Aug. 13 2014 12:00 AM

A guide to free and low-cost reading options

If you’re not too picky and you can wait to read recent bestsellers, books are easy to snag for a couple bucks or even free.

The first place to look is at library book sales. The East Lansing, Delta Township, DeWitt, Mason, Haslett and downtown Capital Area District Library branch all have ongoing sales in permanent stores within their libraries. Check library websites for times and locations.

Libraries generally have sales in the fall and spring. The best way to learn about times, dates and locations is to check with the website

Grand Ledge Library and St. Johns Library both hold library sales the third weekend of the month; Grand Ledge’s is on Fridays and Saturday, St. Johns’ is on Saturday mornings. The most recent listings also show Delta Township Library will host its semi-annual book clean out on Aug. 22-23.

Also be sure to check out the semi-annual Mid Michigan Antiquarian Book and Paper Show at the Lansing Center Oct. 5. The show is managed by Ray Walsh, the proprietor of Archives Book Shop and Curious Book Shop in East Lansing. Walsh likes to point out that the nearly 1 million books on sale at the show include pricey collectibles but also lowpriced reading copies.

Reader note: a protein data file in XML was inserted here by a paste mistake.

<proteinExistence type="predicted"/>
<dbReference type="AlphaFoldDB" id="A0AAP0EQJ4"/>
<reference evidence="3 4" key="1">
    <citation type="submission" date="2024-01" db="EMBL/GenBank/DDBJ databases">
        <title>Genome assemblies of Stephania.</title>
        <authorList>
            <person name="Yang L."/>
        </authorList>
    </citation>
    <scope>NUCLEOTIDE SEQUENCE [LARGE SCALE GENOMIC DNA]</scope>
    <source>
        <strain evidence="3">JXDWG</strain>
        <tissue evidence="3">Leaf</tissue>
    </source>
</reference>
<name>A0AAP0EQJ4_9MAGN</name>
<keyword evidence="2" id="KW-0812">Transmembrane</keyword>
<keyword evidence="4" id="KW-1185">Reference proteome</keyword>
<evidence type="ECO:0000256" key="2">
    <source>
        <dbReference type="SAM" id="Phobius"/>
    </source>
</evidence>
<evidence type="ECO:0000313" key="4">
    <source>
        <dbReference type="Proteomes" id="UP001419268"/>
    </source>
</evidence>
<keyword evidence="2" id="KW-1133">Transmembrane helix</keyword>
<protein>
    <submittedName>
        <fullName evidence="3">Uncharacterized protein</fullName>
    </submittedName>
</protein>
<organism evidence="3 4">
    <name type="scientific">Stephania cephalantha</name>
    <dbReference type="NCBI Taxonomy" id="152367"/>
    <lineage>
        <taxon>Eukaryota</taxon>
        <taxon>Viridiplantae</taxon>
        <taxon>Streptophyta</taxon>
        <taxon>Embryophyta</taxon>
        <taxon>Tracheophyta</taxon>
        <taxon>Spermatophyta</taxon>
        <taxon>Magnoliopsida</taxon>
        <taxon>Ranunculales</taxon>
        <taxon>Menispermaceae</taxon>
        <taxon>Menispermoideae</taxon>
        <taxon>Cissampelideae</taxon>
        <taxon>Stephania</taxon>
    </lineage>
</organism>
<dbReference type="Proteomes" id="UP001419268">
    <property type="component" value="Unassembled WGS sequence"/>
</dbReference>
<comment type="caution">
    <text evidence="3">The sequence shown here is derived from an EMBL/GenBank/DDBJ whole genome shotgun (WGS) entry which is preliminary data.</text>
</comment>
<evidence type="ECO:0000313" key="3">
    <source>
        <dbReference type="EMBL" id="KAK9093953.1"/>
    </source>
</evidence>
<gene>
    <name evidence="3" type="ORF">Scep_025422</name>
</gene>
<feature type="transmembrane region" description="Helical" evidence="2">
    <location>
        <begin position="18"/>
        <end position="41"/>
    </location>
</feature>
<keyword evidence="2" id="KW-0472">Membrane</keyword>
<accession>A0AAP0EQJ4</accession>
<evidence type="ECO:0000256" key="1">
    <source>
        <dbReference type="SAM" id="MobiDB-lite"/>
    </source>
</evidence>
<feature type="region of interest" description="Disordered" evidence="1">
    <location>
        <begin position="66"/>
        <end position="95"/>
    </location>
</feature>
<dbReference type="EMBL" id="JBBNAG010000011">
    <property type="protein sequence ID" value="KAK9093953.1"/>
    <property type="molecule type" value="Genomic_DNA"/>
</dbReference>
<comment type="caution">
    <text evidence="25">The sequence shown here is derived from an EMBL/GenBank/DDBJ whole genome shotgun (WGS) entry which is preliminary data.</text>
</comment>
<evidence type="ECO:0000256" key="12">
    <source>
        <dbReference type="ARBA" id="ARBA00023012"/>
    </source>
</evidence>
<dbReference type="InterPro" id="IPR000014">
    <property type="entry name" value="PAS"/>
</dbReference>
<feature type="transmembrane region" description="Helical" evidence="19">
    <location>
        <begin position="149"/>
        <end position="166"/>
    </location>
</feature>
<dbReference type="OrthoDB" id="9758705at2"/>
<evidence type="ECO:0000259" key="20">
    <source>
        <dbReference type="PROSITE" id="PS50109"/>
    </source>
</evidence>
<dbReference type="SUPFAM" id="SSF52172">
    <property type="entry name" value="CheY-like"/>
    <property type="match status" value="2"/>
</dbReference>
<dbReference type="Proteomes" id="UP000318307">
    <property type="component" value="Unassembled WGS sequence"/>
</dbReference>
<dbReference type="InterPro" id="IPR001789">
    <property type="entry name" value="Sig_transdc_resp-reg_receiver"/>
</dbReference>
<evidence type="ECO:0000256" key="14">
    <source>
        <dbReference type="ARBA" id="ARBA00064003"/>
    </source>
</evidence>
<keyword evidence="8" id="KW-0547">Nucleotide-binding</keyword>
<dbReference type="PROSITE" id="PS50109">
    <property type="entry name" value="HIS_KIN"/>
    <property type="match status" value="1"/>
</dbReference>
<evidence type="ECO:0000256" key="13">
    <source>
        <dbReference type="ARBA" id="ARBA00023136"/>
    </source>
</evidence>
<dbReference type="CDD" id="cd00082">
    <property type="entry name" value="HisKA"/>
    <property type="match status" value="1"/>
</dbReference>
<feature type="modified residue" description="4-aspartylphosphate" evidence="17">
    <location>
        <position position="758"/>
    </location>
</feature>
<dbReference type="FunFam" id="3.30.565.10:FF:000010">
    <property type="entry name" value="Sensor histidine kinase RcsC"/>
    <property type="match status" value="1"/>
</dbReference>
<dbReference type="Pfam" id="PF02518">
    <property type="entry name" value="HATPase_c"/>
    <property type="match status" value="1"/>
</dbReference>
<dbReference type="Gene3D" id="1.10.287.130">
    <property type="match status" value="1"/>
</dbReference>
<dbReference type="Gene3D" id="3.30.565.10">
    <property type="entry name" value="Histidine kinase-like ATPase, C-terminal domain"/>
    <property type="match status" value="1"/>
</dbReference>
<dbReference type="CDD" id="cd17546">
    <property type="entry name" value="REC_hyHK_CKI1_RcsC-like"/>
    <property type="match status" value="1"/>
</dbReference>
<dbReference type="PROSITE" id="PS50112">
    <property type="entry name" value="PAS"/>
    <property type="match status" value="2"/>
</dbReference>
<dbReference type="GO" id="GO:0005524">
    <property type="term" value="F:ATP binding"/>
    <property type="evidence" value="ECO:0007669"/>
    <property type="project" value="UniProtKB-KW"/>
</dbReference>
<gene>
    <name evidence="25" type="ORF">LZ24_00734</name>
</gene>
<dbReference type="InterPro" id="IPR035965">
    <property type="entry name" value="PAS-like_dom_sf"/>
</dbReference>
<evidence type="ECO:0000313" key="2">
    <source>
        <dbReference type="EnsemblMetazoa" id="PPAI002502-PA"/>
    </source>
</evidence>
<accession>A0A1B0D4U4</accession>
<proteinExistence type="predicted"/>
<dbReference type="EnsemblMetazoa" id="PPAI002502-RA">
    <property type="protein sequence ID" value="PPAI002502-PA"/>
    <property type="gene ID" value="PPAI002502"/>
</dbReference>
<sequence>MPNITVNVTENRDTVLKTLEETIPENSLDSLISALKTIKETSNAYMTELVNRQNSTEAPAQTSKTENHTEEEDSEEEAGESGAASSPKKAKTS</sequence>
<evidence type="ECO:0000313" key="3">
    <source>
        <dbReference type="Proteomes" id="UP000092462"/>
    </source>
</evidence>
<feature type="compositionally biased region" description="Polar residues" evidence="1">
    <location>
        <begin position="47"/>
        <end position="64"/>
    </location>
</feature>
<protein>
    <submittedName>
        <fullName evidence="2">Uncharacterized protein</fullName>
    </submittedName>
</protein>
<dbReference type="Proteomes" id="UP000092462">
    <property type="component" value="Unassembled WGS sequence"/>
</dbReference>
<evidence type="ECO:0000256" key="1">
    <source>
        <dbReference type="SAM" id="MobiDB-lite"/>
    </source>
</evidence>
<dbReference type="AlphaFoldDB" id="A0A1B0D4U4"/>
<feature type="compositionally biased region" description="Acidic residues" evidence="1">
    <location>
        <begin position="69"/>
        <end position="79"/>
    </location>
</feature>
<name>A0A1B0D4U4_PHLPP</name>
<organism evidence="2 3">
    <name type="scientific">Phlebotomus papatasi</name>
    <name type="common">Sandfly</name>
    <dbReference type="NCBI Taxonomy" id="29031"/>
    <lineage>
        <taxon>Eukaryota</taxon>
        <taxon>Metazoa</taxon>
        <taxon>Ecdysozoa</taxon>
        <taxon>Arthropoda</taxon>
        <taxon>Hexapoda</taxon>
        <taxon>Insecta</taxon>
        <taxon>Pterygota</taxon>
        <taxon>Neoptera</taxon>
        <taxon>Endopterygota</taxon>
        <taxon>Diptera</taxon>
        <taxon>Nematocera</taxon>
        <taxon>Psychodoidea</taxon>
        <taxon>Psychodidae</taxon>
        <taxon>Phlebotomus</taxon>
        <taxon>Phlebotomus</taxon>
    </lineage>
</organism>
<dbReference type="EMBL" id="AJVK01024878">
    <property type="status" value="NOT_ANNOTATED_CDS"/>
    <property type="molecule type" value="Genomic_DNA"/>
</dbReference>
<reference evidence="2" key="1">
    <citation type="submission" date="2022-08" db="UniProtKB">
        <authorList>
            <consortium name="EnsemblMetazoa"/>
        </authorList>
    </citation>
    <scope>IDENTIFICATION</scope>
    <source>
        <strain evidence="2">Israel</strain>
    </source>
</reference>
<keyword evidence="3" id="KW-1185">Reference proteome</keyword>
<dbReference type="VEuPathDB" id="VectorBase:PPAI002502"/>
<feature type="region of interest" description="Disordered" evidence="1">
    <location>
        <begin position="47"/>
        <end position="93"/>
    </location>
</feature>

Some of the best sources for used and cheap books are area thrift shops where you can pick up books starting at four books for $1. Included on that list are local Salvation Army, Goodwill, Volunteers of America, St. Vincent DePaul and Value Land World Mission stores. Not to be forgotten is the MSU Surplus Store on the campus of Michigan State University where each Tuesday and Friday at least 15 carts of books are put up for sale for $1 or $2 a book. Books range from textbooks to bestsellers and come primarily from donations.

Lansing’s two local Schuler Books & Music stores also offer extensive collections of quality used books, sometimes including bestsellers at half price.

For those with e-readers, classics and other books outside copyright protection can often be downloaded for free. If you don’t mind subscribing, there are also hundreds of thousands of books available for as little as $10 a month from sites such as Scribd, Oyster and Kindle Unlimited. It’s worth trolling Amazon for free or low cost e-books that are offered as promotional items. One website with a free subscription is Bookbub, which will email you titles of e-books that are discounted or free. Julia Glass’ “Three Junes” was offered for $1.99 as an e-book recently. There are also random niche sites such as Open Culture, which recently offered nine books by Noam Chomsky online for free.

But the best way to find free books is from a friend, or borrowed from your local library where you pay for unlimited use of books through millage. But remember to return them promptly and in good condition.